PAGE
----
Friday, August 24, 2007

"The Truth Is What the Truth Is"

Those were the fateful words of convicted Congressman Bob Ney's Chief of Staff. Truth was his ultimate loyalty, so his relationship with his boss and friends had to suffer.

That is why the opposite criteria, taught by an Egyptian cleric to his class of children, is so disturbing:
Ahmad quarrels with Mahmoud, and the two are mad at each other, After the show, they might got out and hit each other. What should we do? We take Ahmad aside, and say to him: “Ahmad, you are mad at Mahmoud, but Mahmoud loves you very much, and keeps saying: I love Ahmad very much and don’t know why he’s mad at me. I want to make up with him, and if I was sure he would agree to make up with me, I’d tell him I love him very much.” And then you go to Mahmoud and say to him: “Why are you mad at Ahmad? Ahmad praises you, and loves you very very much.” Did I lie to him? Yes, I did. But is this lie permitted or forbidden?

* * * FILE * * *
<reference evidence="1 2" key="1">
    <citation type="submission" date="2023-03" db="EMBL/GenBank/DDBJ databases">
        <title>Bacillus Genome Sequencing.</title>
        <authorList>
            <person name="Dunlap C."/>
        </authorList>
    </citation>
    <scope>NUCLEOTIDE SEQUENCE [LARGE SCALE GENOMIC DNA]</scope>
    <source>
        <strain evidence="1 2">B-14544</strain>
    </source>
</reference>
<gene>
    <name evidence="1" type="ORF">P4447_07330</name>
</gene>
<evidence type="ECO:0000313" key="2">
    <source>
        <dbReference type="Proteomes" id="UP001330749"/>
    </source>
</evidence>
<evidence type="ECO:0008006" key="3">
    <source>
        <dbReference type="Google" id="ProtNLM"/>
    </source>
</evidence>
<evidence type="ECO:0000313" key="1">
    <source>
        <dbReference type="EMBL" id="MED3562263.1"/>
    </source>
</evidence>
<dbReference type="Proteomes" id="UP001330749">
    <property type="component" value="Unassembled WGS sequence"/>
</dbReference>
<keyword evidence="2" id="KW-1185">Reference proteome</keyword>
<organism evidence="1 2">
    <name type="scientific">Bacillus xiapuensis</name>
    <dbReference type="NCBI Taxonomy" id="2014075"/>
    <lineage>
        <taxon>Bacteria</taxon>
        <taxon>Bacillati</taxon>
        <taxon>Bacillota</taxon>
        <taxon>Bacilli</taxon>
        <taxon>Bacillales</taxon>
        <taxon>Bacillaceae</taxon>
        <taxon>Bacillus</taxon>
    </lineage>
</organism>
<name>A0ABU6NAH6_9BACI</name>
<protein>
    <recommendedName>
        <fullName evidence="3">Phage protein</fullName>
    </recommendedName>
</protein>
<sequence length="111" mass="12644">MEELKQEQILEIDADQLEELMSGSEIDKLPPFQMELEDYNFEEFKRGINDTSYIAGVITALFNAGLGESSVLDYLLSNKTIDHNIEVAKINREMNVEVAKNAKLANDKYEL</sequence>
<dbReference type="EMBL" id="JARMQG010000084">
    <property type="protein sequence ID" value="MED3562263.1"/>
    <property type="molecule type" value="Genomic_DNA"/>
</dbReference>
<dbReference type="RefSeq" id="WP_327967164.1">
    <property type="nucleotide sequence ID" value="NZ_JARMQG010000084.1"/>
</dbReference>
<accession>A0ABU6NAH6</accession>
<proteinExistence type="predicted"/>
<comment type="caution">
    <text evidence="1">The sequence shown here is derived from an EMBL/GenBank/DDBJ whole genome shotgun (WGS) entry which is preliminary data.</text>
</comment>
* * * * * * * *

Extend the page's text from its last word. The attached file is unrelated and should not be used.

Children: It’s permitted.

Mahmoud Al-Masri: How come? Because we are reconciling two Muslims.
Is this truly a Muslim teaching? It is easy to imagine that this teaching endorses any action a Muslim takes to blame Jews for any wrongs Muslim do to each other, because it encourages reconcilement between Muslims. It explains a lot of things, like the easy acceptance of Israel-hatred once a community is conquered by Islamic militants.

If Heaton had been a Muslim, would he ever have turned in his boss?

"The Truth Is What the Truth Is."

It was only when Heaton uttered the words above that he "began cooperating proactively with government prosecutors and investigators" rather than merely being a target of the investigation.

Do Muslims currently follow a different standard? If so, is there any hope this could change for the better? I invite my readers' feedback in the comments section.

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